Seattle Times: Big 737 order still leaves Boeing with egg on face

Boeing raked in around $10 billion worth of commitments for 200 Renton-built 737s Wednesday. Usually that would be a good day.

Yet Boeing Commercial Airplanes chief Jim Albaugh was forced to confront analysts’ suggestions that the company’s product strategy is in tatters.

First, archrival Airbus won the larger piece of a blockbuster American Airlines order. Second, Boeing was forced into a major strategy shift: modernizing its 737 with new engines rather than launching an all-new replacement plane.

Bloomberg: Boeing Averts ‘Heart-Attack’ Order Loss as Airbus Breaks Grip on American

Boeing Co. (BA) is taking a page from Airbus SAS’s playbook seven months after the European aircraft maker began reaping record sales by upgrading its workhorse jet.

The U.S. planemaker won an order for 200 single-aisle jets yesterday from American Airlines, with half of its jets updated variants of its latest 737 airliner to follow Airbus down the route of new engines. Airbus took home 260 orders, in the biggest-ever industry deal.

AA Order: Where is Bombardier?

Here is a round up of some of the most relevant news items surrounding the AA order.  One element of particular interest, missing from the debate is the notable absence of the C-Series from the news these days.  Following a mediocre Paris Air Show,  Bombardier is nowhere to be seen at AA.  Although there is strong potential with Delta and Southwest for the C-Series family of aircraft, our view that the product will remain a niche market of about 700-900 aircraft is being firmed up.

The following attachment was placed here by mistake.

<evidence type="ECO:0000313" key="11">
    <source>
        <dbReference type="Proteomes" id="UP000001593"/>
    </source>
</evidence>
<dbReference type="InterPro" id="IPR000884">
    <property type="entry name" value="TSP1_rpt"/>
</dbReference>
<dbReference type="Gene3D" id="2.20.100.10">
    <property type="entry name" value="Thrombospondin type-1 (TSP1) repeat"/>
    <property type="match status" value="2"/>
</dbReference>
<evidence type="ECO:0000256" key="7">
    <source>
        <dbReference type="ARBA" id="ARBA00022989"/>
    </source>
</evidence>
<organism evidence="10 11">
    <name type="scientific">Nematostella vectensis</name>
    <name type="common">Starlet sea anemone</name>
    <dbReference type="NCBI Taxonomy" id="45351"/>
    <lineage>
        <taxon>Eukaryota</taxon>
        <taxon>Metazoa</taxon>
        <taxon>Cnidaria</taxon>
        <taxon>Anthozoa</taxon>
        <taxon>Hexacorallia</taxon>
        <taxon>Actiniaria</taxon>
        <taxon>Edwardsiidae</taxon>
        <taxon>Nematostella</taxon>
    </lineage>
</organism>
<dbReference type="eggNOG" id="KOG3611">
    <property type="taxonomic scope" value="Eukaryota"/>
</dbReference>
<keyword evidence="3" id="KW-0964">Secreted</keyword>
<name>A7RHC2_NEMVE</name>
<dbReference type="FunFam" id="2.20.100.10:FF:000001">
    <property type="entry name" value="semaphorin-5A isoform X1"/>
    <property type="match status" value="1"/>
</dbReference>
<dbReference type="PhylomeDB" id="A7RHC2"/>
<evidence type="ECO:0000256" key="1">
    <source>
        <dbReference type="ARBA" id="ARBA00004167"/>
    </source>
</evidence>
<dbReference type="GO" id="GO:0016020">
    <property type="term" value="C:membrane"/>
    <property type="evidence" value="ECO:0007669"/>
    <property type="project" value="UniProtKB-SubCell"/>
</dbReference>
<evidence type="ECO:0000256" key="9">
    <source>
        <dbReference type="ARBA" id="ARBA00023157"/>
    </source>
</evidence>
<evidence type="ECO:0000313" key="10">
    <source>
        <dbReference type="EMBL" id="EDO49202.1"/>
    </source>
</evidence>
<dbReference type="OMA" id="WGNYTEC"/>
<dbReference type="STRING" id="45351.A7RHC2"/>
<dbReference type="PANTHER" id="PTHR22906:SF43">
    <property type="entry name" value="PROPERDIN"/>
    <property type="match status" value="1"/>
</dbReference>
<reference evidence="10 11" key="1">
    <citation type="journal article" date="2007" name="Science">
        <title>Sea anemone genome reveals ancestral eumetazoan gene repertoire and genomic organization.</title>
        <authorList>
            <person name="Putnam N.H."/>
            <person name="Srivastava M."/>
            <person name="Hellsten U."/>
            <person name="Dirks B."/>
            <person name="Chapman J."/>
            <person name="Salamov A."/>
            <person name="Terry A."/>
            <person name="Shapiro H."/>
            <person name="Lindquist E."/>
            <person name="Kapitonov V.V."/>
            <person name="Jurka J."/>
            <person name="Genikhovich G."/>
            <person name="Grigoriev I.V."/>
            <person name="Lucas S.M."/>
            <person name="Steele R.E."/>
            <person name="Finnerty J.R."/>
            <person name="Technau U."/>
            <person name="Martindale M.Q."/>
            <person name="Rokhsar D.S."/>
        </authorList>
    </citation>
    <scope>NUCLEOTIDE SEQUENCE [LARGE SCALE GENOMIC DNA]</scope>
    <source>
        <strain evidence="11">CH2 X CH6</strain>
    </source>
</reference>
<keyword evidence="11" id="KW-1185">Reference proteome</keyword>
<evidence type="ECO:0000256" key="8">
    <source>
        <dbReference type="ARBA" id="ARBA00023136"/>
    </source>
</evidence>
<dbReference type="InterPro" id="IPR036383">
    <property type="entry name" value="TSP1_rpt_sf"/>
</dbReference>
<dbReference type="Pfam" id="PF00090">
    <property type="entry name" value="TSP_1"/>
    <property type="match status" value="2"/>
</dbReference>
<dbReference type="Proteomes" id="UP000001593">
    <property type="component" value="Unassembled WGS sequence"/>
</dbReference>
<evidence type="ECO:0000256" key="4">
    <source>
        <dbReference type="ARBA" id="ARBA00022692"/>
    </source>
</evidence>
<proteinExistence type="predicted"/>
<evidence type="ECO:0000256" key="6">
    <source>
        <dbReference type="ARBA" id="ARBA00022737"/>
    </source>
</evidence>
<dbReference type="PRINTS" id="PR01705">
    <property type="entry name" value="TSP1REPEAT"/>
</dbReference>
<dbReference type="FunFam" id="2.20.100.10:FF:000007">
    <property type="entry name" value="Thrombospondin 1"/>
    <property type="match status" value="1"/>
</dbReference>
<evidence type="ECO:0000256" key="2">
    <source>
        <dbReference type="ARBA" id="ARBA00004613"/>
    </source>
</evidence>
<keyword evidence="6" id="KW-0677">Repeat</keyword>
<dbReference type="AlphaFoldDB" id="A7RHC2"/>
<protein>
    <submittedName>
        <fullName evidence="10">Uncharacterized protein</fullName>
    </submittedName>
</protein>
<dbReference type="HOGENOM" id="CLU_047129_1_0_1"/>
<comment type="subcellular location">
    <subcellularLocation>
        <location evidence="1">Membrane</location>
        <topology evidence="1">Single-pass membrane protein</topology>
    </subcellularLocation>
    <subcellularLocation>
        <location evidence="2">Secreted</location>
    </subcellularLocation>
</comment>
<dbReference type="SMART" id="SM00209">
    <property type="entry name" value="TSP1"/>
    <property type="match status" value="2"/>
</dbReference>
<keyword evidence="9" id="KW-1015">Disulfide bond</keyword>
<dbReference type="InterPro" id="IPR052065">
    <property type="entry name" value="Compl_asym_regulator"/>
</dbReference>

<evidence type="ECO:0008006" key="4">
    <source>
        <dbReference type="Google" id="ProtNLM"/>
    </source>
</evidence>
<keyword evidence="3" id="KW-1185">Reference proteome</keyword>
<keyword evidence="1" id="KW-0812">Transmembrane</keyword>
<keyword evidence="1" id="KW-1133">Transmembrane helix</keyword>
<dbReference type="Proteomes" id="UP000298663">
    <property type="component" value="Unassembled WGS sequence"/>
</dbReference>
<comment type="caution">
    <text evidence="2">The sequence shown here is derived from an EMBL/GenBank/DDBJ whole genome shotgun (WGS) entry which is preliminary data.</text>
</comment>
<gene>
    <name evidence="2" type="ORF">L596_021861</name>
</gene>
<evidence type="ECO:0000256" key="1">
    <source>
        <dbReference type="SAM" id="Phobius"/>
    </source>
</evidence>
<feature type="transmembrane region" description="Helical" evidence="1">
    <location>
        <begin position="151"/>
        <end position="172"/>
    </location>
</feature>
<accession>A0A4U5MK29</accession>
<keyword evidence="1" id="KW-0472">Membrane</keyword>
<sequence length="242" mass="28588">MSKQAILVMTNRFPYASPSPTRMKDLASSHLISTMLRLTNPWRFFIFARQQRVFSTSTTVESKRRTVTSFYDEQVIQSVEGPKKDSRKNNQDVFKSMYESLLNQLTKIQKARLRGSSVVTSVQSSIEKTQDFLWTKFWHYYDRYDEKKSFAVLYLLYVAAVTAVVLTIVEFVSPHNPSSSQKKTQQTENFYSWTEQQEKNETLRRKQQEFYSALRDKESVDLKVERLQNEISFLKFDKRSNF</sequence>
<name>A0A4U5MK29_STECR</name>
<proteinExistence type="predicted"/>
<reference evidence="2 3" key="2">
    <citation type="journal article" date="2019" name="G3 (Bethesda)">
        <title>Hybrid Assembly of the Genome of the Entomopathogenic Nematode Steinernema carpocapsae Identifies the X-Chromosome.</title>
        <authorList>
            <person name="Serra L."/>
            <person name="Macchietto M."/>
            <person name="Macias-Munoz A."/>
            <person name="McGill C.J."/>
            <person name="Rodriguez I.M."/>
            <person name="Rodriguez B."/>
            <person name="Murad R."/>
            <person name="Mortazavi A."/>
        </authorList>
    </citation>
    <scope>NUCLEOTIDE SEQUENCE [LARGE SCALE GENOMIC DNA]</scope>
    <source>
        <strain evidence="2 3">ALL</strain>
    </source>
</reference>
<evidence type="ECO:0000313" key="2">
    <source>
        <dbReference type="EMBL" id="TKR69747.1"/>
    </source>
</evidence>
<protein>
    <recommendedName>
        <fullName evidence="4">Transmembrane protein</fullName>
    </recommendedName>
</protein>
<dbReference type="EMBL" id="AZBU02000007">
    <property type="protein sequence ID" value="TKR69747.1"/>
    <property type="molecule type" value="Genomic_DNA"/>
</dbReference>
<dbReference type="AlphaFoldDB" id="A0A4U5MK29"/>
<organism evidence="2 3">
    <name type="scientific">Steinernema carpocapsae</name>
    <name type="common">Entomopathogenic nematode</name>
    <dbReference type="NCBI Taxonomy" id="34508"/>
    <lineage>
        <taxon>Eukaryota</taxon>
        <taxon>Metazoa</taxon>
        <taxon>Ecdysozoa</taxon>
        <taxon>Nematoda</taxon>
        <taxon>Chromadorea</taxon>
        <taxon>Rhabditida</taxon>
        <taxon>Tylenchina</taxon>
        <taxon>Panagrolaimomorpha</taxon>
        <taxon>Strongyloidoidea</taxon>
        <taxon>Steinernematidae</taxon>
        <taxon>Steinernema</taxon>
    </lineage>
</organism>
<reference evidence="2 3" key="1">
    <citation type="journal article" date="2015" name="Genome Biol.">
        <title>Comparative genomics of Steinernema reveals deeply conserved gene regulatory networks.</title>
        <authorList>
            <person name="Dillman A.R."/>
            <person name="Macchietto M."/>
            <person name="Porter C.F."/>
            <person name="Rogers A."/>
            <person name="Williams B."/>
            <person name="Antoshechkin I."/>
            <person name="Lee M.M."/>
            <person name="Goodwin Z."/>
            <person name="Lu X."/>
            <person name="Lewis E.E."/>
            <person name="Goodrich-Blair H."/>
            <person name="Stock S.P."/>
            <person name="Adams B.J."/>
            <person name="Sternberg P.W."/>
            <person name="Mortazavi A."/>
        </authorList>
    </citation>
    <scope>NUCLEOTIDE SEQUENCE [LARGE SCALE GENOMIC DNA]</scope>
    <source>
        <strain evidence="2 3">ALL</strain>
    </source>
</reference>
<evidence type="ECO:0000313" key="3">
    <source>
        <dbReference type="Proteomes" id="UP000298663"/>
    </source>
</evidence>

From Scott Hamilton:  American’s order presentation, 19 page PDF: AMR Aircraft

AvWeek: American Expects Much From Record Deal

AvWeek: American Splits Order For 460 Narrowbodies

Seattle Times: Boeing scrambles to avoid losing American Airlines deal to Airbus

K-MAX Flies Into Evaluation

Flight: American splits record narrowbody order between Airbus and Boeing

American Airlines has kept its allegiance to Boeing while ordering its first Airbus narrowbodies through a massive order for 460 aircraft.

American has pledged to purchase 200 Boeing aircraft, spilt between current Next Generation 737 models and “Boeing’s expected new evolution of the 737NG, with a new engine”, which will be the CFM International Leap X. Deliveries of the current model aircraft begin in 2013.

The Airbus order includes 260 A320 aircraft with flexibility to convert its delivery positions into the A319 and A321. Deliveries of 130 current generation A320s start in 2013, said American, followed by deliveries of 130 A320neos beginning in 2017.

Flight: Boeing looks to Q4 for formal launch of re-engined 737

After more than a year of speculation, Boeing has announced that it will pursue a re-engined 737, rather than developing an all-new single-aisle aircraft.

The US airframer anticipates formal launch authority for its as yet-unnamed re-engined 737 variant – which will be powered by CFM International’s Leap-X engine – some time between the end of September and the end of December 2011.

Flight: Rutan’s risky business

New ideas are powerful things, even when they are wrong. Aviation legend Dick Rutan is not criticising his younger brother when he says the aerodynamic ideas of the now-retired founder of Scaled Composites are generally wrong two times out of three.

After a 46-year career as a test pilot and pioneering aircraft and spaceship designer, a list of Burt Rutan‘s failed projects could fill the world’s most eclectic aviation museum.

But, oh, the ideas that worked…

Ares: Cyber-Fu Panda

Time for DoD and this Administration to point fingers towards Beijing

Only five or six years (but who’s counting) after the Advanced Persistent Threat was first detected, jimmying away at every portal in the US defense and defense-industry database, the Pentagon has a cyberstrategy, unveiled on Thursday.

It’s focused on defense and is crafted to sound inoffensive — in part to allay fears that the US wants to militarize cyberspace. The strategy’s “overriding emphasis is on denying the benefits of an attack”, says deputy defense secretary William Lynn, spokesman for the new approach.